Employee theft includes the stealing, use, or misuse of an employer’s assets without the employer’s permission. Some of the “assets” that can be considered stolen by an employee include:
- Money: This is what most people think of in employee theft. An example would be taking a few bucks from the cash register while performing transactions.
- Time: If you bill your employer for time that you were not working, it can be considered theft of time. Although it does not involve physical theft of an object, it can still be considered a form of theft.
- Supplies: Another common example of employee theft is taking resources, such as office supplies or food from the restaurant you are employed at, without paying for it and without the employer’s consent.
- Merchandise: This would be classified as taking goods that are intended to be sold at your workplace.
- Information: Theft of information can include stealing ideas for a design, stealing trade secrets, etc.
While some of the above “assets” are not tangible, they can result in financial losses to the employer. According to the U.S. Chamber of Commerce, an estimated 75 percent of employees will steal at least once. Half of that 75 percent will steal repeatedly.
The U.S. Chamber of Commerce estimates employee theft costs between $20 billion and $40 billion a year for American companies. While this is a startling statistic, it’s not an excuse to unfairly prosecute workers. Houston theft attorney Lisa Shapiro Strauss explains more on theft in the workplace.
There is another category of work theft that many of us know — embezzlement. This refers to the stealing of money or property that belongs to another person by someone who is in a position to manage or monitor the assets.
The key component of an embezzlement charge is that the person accused of embezzling has access to the property being stolen but does not have legal ownership.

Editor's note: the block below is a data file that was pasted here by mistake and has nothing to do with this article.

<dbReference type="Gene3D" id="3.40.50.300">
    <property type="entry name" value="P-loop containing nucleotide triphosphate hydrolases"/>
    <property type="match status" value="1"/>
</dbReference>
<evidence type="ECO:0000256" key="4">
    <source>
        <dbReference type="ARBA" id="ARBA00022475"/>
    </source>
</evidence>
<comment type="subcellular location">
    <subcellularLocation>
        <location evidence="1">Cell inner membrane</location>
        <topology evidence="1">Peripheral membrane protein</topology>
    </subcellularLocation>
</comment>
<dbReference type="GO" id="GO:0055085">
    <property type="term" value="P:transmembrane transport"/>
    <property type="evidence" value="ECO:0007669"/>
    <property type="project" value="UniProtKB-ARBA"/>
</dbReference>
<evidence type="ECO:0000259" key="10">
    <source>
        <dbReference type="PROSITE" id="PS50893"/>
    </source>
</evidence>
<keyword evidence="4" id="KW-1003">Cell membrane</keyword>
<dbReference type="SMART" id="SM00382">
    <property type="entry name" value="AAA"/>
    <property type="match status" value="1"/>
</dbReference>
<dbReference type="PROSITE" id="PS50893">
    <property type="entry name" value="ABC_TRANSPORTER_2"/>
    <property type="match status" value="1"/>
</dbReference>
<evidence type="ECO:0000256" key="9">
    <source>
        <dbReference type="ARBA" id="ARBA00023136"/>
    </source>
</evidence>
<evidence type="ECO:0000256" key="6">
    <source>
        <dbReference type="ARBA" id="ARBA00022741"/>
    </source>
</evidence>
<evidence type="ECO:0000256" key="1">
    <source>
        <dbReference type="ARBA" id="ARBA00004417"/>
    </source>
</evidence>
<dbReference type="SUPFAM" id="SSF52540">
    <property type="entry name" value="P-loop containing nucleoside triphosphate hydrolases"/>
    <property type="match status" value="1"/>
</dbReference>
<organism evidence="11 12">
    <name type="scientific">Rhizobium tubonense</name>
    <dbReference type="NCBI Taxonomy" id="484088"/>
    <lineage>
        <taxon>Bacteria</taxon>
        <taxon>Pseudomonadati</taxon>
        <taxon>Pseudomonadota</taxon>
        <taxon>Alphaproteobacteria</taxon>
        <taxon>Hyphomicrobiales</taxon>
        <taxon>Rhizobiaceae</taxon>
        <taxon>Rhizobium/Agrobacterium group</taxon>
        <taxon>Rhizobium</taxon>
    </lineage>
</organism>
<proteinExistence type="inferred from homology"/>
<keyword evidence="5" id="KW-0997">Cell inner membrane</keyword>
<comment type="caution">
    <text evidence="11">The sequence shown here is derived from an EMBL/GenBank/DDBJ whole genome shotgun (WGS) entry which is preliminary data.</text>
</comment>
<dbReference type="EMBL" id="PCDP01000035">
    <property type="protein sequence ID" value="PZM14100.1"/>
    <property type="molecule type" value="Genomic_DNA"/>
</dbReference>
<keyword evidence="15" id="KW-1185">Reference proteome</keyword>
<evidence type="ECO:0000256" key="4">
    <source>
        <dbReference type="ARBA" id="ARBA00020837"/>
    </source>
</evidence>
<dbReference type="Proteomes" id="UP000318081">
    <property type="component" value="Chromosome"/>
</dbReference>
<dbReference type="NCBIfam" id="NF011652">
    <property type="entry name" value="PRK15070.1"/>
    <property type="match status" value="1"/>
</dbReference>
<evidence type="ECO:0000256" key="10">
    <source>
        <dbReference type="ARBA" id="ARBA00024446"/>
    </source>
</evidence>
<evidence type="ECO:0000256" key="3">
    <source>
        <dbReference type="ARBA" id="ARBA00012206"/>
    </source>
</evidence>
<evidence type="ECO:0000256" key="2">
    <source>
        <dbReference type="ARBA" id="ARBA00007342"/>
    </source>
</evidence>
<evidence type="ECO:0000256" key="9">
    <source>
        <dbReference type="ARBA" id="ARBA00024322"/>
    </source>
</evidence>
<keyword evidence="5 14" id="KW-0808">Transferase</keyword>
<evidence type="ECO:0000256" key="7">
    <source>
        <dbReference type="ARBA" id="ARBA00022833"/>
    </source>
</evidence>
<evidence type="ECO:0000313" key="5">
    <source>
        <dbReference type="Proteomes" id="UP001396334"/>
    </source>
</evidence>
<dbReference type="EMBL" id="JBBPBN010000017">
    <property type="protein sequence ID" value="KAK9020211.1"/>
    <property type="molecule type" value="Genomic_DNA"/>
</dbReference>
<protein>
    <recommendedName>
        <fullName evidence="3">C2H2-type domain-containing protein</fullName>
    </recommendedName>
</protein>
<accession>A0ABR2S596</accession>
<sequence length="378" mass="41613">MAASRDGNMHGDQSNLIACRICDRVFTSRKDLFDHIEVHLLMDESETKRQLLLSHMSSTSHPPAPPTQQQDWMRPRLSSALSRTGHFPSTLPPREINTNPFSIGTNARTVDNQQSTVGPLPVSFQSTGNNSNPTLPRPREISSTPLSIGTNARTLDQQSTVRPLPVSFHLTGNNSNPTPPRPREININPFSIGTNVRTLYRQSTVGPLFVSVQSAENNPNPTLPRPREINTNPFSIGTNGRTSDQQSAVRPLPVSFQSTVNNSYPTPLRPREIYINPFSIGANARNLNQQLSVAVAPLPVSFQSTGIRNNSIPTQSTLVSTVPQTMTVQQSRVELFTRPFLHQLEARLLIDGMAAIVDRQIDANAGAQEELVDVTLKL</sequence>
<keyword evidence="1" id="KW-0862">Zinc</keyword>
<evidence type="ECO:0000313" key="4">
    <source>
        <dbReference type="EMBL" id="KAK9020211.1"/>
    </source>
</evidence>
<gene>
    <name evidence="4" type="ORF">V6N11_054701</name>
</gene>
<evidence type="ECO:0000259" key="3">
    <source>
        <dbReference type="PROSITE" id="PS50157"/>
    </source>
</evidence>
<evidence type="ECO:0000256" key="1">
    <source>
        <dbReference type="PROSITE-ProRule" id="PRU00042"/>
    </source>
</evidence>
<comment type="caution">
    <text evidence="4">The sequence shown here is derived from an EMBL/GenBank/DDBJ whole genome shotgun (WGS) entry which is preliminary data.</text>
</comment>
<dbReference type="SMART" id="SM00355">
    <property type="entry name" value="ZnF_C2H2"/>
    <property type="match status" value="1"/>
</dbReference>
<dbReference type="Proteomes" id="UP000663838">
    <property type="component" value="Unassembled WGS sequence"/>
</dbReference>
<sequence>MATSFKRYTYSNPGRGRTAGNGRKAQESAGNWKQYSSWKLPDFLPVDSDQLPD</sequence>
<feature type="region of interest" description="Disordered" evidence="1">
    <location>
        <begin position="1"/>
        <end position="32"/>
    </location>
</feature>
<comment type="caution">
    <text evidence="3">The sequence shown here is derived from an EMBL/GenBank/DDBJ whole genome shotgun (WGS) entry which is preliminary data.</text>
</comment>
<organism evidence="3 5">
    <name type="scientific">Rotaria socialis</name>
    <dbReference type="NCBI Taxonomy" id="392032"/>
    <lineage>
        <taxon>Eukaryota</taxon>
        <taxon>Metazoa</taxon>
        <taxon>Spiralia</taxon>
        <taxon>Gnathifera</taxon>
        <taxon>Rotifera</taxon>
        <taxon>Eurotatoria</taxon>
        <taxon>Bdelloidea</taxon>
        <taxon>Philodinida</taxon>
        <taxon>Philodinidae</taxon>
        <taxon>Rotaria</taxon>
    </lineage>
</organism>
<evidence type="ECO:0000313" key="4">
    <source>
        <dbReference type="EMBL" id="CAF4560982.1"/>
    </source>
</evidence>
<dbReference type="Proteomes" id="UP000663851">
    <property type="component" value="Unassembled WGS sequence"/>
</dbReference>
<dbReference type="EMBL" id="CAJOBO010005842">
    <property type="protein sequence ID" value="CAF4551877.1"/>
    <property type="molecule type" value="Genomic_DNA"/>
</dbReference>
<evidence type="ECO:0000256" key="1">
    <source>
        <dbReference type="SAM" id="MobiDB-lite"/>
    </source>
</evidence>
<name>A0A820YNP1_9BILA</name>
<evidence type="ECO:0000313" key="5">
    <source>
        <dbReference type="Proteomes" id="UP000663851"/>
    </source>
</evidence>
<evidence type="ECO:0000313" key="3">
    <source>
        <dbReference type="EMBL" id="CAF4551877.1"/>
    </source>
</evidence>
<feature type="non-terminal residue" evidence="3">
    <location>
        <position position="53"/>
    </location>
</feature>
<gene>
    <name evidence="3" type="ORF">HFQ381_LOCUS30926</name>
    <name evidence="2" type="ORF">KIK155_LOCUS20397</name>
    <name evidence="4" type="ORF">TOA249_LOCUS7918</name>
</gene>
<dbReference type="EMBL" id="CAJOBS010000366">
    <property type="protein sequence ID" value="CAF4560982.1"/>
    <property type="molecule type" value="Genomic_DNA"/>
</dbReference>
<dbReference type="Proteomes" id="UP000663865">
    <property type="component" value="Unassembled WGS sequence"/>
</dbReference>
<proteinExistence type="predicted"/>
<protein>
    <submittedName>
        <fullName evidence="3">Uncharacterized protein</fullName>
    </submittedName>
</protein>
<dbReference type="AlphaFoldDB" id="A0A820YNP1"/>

A common example of embezzlement is a CEO of a large corporation who steal funds that belong to the company. Another example would be a stockbroker who takes the funds he has been entrusted to invest in the market and uses them for himself. On a smaller scale, this could also be a bank teller who takes money belonging to bank clients. In all examples, the workers have access to the funds but they have no legal ownership.
The penalties for embezzlement follow those listed earlier for all theft crimes in Texas, and are based on the value of what’s stolen. If aggravating factors are present for a person convicted of embezzlement, a higher penalty may be applied.
Aggravating factors include:
- The victim was 65 years or older.
- The victim was a nonprofit organization.
- The defendant was a public servant.
- The defendant held a contractual relationship with a government entity.
To explain further, here is an example of how an aggravating circumstance could enhance the penalty for embezzlement. If a worker stole $50 from his employer, it would qualify as a Class C Misdemeanor and carry a penalty of no more than a $500 fine.
However, if the worker was employed by a nonprofit organization, this would be considered an aggravating circumstance and may mean that the next highest penalty would apply, which is up to 180 days in jail and/or up to $2,000 in fines.
Get Help Today
As a former prosecutor, Lisa Shapiro Strauss has the unique ability to evaluate a case from both a defense and a prosecution perspective. With more than 15 years of experience handling criminal cases in Houston, she has the skills and knowledge necessary to help you navigate the Texas legal system.
If you’ve been accused of theft in the workplace, contact Houston embezzlement attorney Lisa Shapiro Strauss, Attorney at Law, today for assistance.